Object Title

Helmet

Helmets are a type of armour used to protect the head from injury. During the Hundred Years' War, many different types of helmet were in use. Each offered varied levels of protection, and the type worn would have depended upon your status and role on the battlefield.

Development

Great helms were common among cavalry at the beginning of the Hundred Years' War. They were cylindrical flat-topped steel helmets that covered the entire head and neck, with small gaps pierced for sight and breathing.

Gradually, the bacinet came to be preferred in combat, and the great helm was gradually relegated to tournament use. The bacinet usually had a removable visor that could be closed to protect the face, and a short curtain of mail (known as an aventail) that would have hung from the helmet to protect the throat, neck and shoulders.

Another common helmet of the time was the sallet. This helmet could be made from one piece of metal with either a slight cut in to the front face or with a broad open face, over which a visor could be fixed. By the mid-15th century, an extended tail gave increased protection to the nape of the neck.

An armet, which completely encased the head, also proved popular. Hinged cheek pieces, attached to either side of the skull, were raised to allow the wearer to put it on and lowered to lock the helmet into place over the chin.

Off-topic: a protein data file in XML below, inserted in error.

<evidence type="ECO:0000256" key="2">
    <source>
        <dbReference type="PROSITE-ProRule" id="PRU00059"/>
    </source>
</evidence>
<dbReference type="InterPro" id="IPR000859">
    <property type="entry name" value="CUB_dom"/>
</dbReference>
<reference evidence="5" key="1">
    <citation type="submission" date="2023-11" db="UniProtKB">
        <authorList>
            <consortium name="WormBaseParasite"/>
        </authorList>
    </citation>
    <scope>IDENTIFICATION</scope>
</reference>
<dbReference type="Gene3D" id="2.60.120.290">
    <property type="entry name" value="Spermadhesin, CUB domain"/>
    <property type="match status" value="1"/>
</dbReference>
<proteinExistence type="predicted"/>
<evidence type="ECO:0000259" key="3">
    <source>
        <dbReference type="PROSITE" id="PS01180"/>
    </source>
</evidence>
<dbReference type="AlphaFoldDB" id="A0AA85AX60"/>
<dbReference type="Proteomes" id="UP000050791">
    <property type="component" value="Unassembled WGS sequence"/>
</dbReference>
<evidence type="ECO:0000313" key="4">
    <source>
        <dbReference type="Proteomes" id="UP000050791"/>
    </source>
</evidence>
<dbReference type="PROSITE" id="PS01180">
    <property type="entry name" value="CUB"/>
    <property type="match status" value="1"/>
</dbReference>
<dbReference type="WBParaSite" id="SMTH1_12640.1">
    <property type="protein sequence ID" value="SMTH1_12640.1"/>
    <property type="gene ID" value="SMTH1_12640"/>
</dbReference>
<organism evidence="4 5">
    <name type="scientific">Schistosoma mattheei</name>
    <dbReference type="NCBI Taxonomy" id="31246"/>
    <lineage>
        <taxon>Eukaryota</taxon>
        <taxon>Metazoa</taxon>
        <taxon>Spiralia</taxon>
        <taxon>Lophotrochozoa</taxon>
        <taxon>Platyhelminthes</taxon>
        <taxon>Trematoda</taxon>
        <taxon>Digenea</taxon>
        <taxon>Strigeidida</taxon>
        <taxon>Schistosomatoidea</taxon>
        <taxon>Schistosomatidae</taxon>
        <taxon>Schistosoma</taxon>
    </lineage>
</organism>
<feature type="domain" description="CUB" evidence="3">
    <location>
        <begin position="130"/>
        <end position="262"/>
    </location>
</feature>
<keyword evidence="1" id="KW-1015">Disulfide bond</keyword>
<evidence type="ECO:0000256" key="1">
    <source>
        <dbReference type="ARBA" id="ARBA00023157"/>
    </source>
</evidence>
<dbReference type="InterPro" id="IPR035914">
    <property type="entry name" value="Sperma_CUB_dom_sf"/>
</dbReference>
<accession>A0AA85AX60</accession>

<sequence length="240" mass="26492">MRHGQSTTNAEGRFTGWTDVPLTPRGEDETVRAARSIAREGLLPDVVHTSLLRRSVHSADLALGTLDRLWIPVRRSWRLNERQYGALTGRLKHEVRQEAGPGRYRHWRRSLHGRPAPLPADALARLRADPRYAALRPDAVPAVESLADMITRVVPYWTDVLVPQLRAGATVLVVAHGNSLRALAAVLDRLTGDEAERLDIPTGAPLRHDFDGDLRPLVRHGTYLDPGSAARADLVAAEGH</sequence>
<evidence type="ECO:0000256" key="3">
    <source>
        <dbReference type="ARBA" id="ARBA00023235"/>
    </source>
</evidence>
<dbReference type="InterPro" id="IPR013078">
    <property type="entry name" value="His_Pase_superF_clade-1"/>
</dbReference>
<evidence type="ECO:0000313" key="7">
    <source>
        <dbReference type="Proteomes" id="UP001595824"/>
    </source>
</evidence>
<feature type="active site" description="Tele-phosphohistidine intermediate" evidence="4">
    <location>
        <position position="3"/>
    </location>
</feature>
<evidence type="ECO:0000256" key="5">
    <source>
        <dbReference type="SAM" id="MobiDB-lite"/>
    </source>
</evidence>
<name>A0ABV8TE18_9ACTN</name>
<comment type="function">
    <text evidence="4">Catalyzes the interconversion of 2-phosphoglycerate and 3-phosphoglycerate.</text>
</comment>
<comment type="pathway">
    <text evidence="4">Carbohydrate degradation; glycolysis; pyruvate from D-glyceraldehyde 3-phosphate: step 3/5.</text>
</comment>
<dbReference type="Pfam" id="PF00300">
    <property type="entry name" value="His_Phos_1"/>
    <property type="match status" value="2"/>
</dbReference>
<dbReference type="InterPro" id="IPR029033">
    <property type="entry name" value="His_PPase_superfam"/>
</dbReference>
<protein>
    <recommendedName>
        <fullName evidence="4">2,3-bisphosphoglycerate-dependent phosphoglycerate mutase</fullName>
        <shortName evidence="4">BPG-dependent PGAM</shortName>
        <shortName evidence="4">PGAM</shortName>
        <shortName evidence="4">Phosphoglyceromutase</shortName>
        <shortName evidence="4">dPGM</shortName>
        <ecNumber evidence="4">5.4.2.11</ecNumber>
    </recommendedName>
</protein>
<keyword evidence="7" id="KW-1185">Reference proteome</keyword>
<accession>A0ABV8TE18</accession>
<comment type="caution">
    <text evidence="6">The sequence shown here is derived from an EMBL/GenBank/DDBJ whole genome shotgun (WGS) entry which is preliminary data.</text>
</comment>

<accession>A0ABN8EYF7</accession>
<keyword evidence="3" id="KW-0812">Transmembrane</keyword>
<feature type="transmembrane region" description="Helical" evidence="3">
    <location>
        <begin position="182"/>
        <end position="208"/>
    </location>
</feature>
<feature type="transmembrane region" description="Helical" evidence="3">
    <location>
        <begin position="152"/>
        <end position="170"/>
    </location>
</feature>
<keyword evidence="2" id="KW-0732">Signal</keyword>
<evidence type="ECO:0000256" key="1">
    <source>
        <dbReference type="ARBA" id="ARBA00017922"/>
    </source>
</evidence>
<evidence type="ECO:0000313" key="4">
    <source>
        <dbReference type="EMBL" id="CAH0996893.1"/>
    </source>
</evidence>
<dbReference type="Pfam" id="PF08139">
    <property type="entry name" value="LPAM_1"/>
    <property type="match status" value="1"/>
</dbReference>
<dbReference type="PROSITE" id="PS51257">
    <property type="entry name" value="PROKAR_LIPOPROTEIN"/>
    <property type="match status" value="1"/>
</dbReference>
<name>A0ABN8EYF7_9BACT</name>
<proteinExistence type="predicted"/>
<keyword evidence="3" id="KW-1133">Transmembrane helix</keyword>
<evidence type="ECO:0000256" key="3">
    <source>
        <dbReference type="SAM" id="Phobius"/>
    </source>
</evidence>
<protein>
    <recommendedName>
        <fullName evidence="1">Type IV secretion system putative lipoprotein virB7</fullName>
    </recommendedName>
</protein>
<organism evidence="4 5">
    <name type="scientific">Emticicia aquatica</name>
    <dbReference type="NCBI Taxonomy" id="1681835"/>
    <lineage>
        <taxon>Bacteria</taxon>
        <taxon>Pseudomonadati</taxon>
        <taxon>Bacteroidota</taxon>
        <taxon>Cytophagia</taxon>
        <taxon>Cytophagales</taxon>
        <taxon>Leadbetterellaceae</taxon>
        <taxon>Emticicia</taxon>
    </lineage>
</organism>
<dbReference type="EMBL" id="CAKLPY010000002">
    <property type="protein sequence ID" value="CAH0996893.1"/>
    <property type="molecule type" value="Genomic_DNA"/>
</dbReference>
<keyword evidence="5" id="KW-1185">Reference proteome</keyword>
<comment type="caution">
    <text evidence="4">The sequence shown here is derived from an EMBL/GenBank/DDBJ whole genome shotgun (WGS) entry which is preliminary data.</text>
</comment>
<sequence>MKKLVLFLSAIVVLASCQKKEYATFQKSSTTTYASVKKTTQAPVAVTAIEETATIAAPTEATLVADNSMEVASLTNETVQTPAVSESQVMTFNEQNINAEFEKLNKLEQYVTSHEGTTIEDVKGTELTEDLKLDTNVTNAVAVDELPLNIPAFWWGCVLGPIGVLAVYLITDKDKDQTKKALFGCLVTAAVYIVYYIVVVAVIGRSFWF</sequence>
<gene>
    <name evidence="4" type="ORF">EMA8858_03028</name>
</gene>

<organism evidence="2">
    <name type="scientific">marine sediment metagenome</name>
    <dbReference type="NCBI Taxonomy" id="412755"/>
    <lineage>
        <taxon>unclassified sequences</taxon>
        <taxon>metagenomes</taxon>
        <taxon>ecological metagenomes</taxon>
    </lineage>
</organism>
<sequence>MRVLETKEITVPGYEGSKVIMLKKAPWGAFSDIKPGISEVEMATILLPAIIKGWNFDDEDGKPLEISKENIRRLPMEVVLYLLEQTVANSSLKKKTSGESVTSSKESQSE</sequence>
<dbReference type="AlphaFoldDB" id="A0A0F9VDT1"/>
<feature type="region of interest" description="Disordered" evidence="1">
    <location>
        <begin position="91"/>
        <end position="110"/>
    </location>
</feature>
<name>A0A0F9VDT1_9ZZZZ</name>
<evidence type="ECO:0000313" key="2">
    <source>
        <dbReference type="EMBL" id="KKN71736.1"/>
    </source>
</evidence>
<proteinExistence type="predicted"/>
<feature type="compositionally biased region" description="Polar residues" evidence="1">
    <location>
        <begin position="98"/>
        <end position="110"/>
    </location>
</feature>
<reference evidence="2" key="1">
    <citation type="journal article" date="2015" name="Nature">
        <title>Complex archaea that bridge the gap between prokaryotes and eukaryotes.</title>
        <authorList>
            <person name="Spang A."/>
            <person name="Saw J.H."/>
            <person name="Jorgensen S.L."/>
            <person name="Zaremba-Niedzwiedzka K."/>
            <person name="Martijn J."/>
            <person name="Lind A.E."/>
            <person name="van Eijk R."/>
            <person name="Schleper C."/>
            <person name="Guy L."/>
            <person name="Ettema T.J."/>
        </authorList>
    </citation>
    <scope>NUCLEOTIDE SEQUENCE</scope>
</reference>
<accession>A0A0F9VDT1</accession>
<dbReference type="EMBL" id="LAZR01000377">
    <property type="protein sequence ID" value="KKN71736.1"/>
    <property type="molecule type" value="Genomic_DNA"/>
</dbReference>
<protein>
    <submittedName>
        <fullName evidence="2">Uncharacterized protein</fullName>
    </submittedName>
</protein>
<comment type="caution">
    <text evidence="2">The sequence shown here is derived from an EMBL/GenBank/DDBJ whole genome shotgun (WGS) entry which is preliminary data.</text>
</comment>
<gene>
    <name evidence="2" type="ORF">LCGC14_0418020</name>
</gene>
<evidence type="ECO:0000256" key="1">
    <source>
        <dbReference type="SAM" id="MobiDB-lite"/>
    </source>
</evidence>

Use and effect

Different helmets offered different levels of protection. Although great helms offered good protection, they had several problems. They offered limited vision, could become stuffy during use, and were comparatively heavy. The bacinet, despite being lighter than the great helm, would also have been quite heavy to wear (as a result of the combined weight of the metal helmet and mail aventail). Armets and sallets allowed for better vision and, with movable visors, allowed better ventilation whilst still protecting the face.

During the Hundred Years' War, many helmets would have also included a pointed movable visor which would have protected soldiers' faces. The acute points of these visors increased their effectiveness in warding off and deflecting sword and missile strikes. These brims or visors were not worn by archers, as they needed unrestricted vision and the ability to draw the bowstring to their face.

Helmets could also be lavishly decorated to demonstrate wealth and power. In some cases, gemstones were inlaid in to the helmet, or gold circlets were worn on them. Richly embroidered textile coverings might also have covered the aventail.

Statistics

Height 49 cm (19 ¼ in.)
Mail aventail link diameter: 8 mm (1/4 ins)
Weight 7 kg (15 lb 7 oz)
Weight (with mail aventail): 10 kg (22 lb)

Author

Bob Woosnam-Savage